Symmetry and the Flute

Michel Debost | December 2009

        We have a lot to learn from art in general and from the fine arts in particular. Take one of my favorite paintings – Botticelli’s  (1445-1510) “La Nascita di Venere (The Birth of Venus)” as an example.

    It combines purity of feeling with subtle sensuality, the bliss of spring and the forlornness of the human condition, dream and reality, even a demonstration of puffed-cheek-blowing six hundred years before our time (but more on that later). It also shows mastery of color and technique at the service of expression and poetic sentiment.
    But does symmetry take part in this masterpiece? Not at all. Venus’ neck, arms, and hands, even her face and eyes, are out of proportion, like the limbs of the scene’s other elements.
     More recent periods of painting, Piotr Mondrian (1872-1944), Russian Constructivism (1914-1930), Ameri­can Geometric Abstraction (1950-now), Josef Albers (1888-1976), and Frank Stella (b. 1936), deliberately used geometry as basic to their work. Symmetry, however, is never completely present in their designs. Even if they had used more or less geometric shapes, pure symmetry is moderated by asymmetric intervention.
    Other painters and sculptors, Cubists (Picasso, Matisse, Braque, Léger), Abstract Expressionists (Pol­lock, Rothko, de Kooning) treated asymmetry as the epitome of expression and painted with everything except symmetry.
Why such a long winded introduction on my part? Because symmetry does exist in the world around us. However, it is my contention that symmetry and the flute, in spite of appearances, do not coexist.
    The human body’s configuration during the playing of most instruments (strings and certainly the flute) is asymmetrical by nature. Even the oldest and most exotic representations of flute players show their apparently awkward and off-center positions – arms to the right side, broken wrists and elbows, and tilted necks. Modern flutes have kept that basic position, because experience has proven that it is the best, or at least the least bad.
    Actually, many human activities are asymmetrical: there was a time when it was considered a curse or a perversion to be left-handed. Young lefties were forced to learn to write with their right hand, their left arm tied behind their back. “Sinister” comes from the latin word for “left” and bad, whereas “droit, dritto” was for “right,” honest and good.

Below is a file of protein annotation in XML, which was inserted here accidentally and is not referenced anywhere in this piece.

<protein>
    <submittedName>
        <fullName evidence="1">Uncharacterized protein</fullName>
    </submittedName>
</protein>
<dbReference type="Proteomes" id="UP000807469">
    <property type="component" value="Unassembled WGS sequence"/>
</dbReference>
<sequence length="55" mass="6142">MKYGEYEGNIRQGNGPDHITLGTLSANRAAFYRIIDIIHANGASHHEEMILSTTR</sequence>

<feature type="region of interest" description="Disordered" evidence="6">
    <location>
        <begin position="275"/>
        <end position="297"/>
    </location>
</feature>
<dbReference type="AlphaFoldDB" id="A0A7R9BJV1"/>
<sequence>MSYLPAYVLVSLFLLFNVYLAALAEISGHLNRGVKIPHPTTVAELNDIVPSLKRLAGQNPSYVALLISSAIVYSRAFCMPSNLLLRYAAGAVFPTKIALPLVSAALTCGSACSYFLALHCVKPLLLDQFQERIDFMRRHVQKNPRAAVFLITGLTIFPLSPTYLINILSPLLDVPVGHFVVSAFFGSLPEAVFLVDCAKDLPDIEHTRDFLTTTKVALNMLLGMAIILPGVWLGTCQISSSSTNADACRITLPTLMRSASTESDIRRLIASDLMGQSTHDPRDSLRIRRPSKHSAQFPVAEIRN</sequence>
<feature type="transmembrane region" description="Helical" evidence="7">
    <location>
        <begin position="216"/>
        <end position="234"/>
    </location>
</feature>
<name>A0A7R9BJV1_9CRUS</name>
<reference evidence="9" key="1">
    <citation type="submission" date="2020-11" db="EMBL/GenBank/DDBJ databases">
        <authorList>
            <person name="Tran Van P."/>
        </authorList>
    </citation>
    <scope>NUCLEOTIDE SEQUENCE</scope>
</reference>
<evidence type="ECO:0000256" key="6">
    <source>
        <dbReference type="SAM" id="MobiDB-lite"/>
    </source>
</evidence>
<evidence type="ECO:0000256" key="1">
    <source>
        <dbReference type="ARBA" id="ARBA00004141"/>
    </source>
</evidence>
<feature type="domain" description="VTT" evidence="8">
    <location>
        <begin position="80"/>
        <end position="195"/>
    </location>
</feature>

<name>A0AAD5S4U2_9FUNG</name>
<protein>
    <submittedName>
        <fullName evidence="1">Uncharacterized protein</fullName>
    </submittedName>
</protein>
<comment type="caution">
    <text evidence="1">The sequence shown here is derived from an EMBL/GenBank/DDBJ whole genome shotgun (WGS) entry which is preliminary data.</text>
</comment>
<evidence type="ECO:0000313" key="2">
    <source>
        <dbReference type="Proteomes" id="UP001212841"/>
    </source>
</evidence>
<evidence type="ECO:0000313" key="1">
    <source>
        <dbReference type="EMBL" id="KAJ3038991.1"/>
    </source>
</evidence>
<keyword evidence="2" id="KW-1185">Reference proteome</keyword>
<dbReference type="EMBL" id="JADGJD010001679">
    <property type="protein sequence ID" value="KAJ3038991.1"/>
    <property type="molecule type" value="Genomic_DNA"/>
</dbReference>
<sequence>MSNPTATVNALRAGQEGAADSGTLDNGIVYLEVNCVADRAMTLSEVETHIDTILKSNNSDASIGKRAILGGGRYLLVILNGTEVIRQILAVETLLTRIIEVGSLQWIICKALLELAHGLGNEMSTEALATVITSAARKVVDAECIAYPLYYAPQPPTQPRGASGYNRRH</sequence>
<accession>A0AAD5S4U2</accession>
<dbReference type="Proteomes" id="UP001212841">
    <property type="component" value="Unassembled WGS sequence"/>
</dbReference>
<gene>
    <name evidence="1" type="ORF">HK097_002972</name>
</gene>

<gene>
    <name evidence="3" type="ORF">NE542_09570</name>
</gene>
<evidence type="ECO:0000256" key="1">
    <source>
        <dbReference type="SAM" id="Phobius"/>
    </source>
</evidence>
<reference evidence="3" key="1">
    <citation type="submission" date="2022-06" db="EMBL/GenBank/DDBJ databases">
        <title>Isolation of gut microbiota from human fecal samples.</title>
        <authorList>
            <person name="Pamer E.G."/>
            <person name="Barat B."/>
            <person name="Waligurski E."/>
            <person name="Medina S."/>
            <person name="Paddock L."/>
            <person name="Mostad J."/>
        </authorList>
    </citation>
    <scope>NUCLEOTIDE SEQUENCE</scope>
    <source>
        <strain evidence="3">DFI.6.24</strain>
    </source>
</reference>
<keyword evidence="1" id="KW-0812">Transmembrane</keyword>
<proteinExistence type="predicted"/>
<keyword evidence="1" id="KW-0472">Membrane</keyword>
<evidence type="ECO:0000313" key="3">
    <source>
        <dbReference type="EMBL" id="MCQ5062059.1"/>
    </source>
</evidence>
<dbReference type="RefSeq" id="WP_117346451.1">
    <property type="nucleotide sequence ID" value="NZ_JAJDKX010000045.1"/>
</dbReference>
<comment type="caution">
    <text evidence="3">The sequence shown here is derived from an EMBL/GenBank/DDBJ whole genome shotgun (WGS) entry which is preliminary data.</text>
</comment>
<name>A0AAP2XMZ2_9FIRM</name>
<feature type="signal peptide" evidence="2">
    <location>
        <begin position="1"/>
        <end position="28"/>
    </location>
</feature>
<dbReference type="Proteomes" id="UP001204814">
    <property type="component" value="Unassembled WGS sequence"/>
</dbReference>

There is sort of a fixation among flute teachers about the symmetry of the embouchure. I do not totally agree with this preoccupation, and I would like to explain why.
    Of course, a teacher should urge a beginner to place the embouchure as close as possible to the center of the mouth. However, when a young person’s sound begins to gain personality and reliability, it might move away from the exact center. Forcing a beginner or intermediate flutist to change their position may delay their progress and pleasure. In my experience, the battle to change an advanced player’s embou­chure to the center has led flute players to doubt themselves and led to psychological problems.
    Assuming a flutist’s position is efficient and the sound does not need improvement, remember the famous words of that unknown American philosopher: “If it ain’t broke, don’t fix it.”
     It is very rare to see a face that is symmetrical. You might find it amusing to cut someone’s picture down the middle and reassemble it with two left sides or two right sides. It shows quite a different person, mostly because the eyes and the lips are generally not symmetrical.
    Jawbones and tooth shapes, hidden from view, are also predictably asymmetrical. The lips can be thin and linear, which helps the straightness of the embouchure, or fleshy and curved making centering a problem.
     In my view, the quality of tone comes from the way we hear, more than from the symmetry of our embouchure. Many great flutists played from the left side of their mouth: Georges Laurent, Marcel Moyse, Jean-Pierre Rampal, and, more modestly, the writer of these lines. Roger Mather even made a study of this matter.
    What teacher has not been impressed with a perfect position and disappointed by the sound, and vice versa? To teachers, I would say: Don’t torture young people about playing exactly in the center. Pleasure and comfort are more important than symmetry.
    Hand position is more important for flutists of any level. It is extremely important, even for the sound: if the fingers’ action rattle the embouchure, the lack of stability jeopardizes the focus and the articulation.
    The fingers must not pinch the flute. If they do what I call “slam and squeeze,” lifting them is harder and slows down the technique. The flute should be held with fingers that are not trying to create notes.
    How about flappy cheeks? As usual I would say: if it works for you, do it, but I find that it accentuates the asymmetry of any embouchure as usually only one side flaps about. It mimics the vibration of the air, but sound is created by resonance, not by vibration or vibrato. Even if flapping cheeks seem to have an effect in the middle range, they are a hindrance to p/pp attacks in the high range or f/ff attacks in the low range.
    I suggest that young flute players should use the lips, but most of all trust the ears. They tell you what you like better than gimmicks and taboos. Listen to the feedback from the space where you are playing, be it your practice room, the band room, or Carnegie Hall. Listen to yourself and play the room as much as you play your flute. Stop analyzing what you see in the mirror. “Mirror, mirror on the wall, who’s the crookedest of them all?”